One of the best places to while away the summer is in a local swimming pool. It can especially get better if you have a swimming buddy. If you have a backyard pool or you live near a canine-friendly beach or lake, you should encourage your dog to swim. If well trained, dogs can be great swimmers. Fortunately, it is not difficult to get most breed to swim. However, you will need to teach your dog some basic lessons particularly if it has never swam before. You should bear in mind that not all dogs are natural swimmers and some breeds such as the bull dog can’t swim. Therefore, you should never leave your dog in the water unattended even for a single minute.
The first step towards teaching your dog how to swim should be to look for a shallow area where it is possible for you to walk beside the pet. Choose a quiet area as too much noise can be distracting. Ensure that your dog is leached at all time to keep her from trouble or even ensure that she does not swim too far away in the deep waters. The leash should remain in place until the canine can swim unassisted or is able to consistently return to you when you call. If necessary, you can put on your floatation vest before walking slowly in the water and allowing the dog to get used to wet feet. If the pet becomes hesitant, you can take a toy with you. Alternatively, you can have a few training treat to coax the dog further. Try to use verbal praises and positive tones to encourage the canine.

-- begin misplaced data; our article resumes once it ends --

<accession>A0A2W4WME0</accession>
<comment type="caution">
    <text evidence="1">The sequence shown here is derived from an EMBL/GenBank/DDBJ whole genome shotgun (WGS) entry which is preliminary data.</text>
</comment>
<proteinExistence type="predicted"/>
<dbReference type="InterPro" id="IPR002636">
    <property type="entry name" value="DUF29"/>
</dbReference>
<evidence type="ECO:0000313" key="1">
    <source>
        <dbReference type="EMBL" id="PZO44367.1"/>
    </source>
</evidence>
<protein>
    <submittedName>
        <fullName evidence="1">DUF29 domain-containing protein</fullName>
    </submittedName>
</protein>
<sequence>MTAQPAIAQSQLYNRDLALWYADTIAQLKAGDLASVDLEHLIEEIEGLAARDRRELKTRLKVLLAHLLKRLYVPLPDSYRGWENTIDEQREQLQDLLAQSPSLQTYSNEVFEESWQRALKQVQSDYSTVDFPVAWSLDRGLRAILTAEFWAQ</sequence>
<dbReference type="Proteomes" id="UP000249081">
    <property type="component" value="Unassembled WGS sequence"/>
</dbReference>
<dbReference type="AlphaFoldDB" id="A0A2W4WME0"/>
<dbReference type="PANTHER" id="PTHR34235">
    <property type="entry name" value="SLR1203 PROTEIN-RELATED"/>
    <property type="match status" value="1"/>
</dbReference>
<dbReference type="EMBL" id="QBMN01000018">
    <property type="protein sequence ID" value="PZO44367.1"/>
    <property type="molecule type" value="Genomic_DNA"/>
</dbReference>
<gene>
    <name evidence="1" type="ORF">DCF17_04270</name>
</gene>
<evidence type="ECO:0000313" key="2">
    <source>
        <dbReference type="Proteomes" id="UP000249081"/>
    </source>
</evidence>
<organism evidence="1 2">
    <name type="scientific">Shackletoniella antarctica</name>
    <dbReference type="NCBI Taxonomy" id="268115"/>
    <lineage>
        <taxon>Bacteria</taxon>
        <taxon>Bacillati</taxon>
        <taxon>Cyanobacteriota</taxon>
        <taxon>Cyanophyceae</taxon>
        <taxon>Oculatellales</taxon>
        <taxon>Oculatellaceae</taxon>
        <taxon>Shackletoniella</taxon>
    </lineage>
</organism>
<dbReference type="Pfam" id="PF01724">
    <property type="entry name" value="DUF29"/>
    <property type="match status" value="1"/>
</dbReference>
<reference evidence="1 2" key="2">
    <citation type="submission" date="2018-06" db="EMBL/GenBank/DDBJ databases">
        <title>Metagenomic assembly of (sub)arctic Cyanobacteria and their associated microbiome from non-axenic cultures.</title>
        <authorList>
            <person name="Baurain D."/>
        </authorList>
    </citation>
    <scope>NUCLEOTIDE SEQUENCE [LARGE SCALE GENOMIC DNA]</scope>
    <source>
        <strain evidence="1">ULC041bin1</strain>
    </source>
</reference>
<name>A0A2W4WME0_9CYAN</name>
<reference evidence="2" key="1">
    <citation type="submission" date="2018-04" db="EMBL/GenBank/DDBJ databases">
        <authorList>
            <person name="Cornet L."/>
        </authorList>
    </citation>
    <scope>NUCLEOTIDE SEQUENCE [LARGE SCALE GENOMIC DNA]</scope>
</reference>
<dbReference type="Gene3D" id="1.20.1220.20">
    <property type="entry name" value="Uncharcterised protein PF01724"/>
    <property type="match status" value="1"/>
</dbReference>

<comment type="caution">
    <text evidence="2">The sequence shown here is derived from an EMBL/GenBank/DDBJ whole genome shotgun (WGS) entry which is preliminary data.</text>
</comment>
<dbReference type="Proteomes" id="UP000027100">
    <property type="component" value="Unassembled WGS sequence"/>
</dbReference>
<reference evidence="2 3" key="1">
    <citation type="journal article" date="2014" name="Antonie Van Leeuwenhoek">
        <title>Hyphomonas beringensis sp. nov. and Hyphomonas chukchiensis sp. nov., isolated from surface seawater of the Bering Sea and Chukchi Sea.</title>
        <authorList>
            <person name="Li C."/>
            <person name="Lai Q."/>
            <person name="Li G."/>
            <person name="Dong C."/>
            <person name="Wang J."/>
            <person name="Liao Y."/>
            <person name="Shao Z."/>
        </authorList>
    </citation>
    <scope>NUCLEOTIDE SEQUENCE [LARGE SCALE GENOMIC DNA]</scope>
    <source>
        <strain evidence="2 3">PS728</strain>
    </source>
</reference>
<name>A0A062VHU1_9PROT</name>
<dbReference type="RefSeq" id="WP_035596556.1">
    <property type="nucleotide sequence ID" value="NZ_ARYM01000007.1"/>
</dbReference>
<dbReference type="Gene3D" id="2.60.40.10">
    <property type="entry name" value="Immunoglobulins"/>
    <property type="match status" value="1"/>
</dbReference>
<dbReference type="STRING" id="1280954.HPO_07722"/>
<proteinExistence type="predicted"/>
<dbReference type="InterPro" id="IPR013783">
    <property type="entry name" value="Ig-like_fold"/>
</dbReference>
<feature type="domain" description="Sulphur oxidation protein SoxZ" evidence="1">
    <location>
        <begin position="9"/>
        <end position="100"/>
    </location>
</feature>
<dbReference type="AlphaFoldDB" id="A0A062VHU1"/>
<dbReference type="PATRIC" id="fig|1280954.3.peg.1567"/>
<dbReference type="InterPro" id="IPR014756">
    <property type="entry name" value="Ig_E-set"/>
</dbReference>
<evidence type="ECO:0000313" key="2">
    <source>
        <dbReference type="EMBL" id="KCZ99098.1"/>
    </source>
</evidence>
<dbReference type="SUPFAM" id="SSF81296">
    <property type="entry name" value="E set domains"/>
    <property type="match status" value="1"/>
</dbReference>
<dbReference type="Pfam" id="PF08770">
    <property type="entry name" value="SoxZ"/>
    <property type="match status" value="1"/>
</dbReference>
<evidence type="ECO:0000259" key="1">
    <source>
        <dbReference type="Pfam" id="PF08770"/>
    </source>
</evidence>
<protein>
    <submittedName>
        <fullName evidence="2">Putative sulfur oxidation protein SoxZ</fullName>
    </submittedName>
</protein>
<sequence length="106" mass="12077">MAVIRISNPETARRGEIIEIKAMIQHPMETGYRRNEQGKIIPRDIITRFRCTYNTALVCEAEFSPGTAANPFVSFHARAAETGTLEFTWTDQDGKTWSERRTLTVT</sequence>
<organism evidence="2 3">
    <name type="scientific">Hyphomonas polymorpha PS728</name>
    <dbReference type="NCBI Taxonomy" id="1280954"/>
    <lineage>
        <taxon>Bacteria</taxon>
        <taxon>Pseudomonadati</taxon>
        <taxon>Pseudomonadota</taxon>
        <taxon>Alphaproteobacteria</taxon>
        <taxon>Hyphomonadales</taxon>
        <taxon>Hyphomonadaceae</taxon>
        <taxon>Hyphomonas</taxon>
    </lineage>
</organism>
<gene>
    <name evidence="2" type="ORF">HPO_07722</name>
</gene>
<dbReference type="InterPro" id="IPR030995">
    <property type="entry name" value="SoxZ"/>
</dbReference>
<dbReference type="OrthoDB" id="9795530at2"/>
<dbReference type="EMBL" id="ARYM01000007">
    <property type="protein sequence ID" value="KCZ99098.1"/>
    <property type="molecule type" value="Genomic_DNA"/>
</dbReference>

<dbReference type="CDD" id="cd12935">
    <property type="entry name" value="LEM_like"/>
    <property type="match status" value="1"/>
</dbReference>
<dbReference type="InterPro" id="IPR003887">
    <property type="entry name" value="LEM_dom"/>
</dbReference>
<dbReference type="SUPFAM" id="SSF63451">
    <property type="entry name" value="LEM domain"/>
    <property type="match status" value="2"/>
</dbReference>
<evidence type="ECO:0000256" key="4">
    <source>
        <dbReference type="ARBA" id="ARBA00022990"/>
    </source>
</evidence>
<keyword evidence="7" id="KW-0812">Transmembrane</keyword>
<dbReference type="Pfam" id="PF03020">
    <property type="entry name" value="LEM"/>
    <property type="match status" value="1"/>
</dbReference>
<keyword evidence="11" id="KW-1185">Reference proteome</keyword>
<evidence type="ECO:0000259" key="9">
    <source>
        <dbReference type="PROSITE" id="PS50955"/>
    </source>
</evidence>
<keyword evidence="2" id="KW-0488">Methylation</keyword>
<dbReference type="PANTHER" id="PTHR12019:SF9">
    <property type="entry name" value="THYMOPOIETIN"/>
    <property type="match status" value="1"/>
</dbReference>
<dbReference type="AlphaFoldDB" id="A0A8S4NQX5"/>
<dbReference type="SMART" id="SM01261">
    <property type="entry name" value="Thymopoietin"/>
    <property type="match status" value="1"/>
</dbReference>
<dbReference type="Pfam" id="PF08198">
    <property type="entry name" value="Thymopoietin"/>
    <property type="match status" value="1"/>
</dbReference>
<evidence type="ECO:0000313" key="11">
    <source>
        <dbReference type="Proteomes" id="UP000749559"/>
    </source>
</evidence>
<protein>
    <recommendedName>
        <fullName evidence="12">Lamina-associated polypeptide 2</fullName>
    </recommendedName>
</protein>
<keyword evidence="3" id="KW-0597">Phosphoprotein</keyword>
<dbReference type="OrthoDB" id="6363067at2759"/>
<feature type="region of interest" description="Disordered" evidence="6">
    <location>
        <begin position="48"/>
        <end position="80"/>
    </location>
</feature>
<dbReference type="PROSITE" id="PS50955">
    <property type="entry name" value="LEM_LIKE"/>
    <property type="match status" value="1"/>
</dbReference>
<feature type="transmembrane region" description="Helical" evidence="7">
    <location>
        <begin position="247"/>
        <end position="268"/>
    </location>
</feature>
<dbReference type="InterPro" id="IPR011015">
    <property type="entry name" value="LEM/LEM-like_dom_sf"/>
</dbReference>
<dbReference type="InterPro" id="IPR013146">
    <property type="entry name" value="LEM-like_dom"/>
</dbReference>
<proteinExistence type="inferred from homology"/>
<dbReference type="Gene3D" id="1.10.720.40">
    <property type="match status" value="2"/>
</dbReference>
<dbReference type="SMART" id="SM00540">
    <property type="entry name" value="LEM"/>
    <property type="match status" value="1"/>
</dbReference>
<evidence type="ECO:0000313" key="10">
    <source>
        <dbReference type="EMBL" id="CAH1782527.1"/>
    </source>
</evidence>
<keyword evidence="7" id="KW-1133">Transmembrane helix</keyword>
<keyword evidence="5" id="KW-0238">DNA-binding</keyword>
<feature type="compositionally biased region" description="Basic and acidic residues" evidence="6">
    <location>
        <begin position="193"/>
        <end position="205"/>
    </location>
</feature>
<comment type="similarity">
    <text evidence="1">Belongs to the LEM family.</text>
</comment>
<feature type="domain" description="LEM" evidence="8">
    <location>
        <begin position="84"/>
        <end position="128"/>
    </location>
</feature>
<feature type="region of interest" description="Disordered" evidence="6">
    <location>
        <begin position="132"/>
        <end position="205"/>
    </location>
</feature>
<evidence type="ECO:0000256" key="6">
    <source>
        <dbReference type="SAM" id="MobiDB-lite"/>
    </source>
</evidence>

Gradually take the dog into the deeper points of the swimming pool until she begins paddling to stay afloat. You can offer support using your arm if the dog looks as if she needs help. This will enable the canine to paddle her front and rear legs. If your canine only uses the front legs, to swim, she will get tired quickly while only splashing around. It is important to ensure that you keep supporting her until you find that she is comfortable swimming with the four limbs. If the dog seems to panic at any given time, move back to the shallow end and allow her to calm down before you can try again.
After you have completed your ritual, you should try to get the dog out of your boat or pool. Take time to teach her the right and safe way of getting out of the pool or boat. This will ensure that she will be able to find her way out in future. To get rid of any algae or residual chemicals that may cling to the dog’s haircoat, you can rinse her with some fresh water. You should then give her a lot of physical and verbal praise after you have completed the lesson and if possible an extra treat. This is important as the dog will begin associating the swimming experience with fun and good times.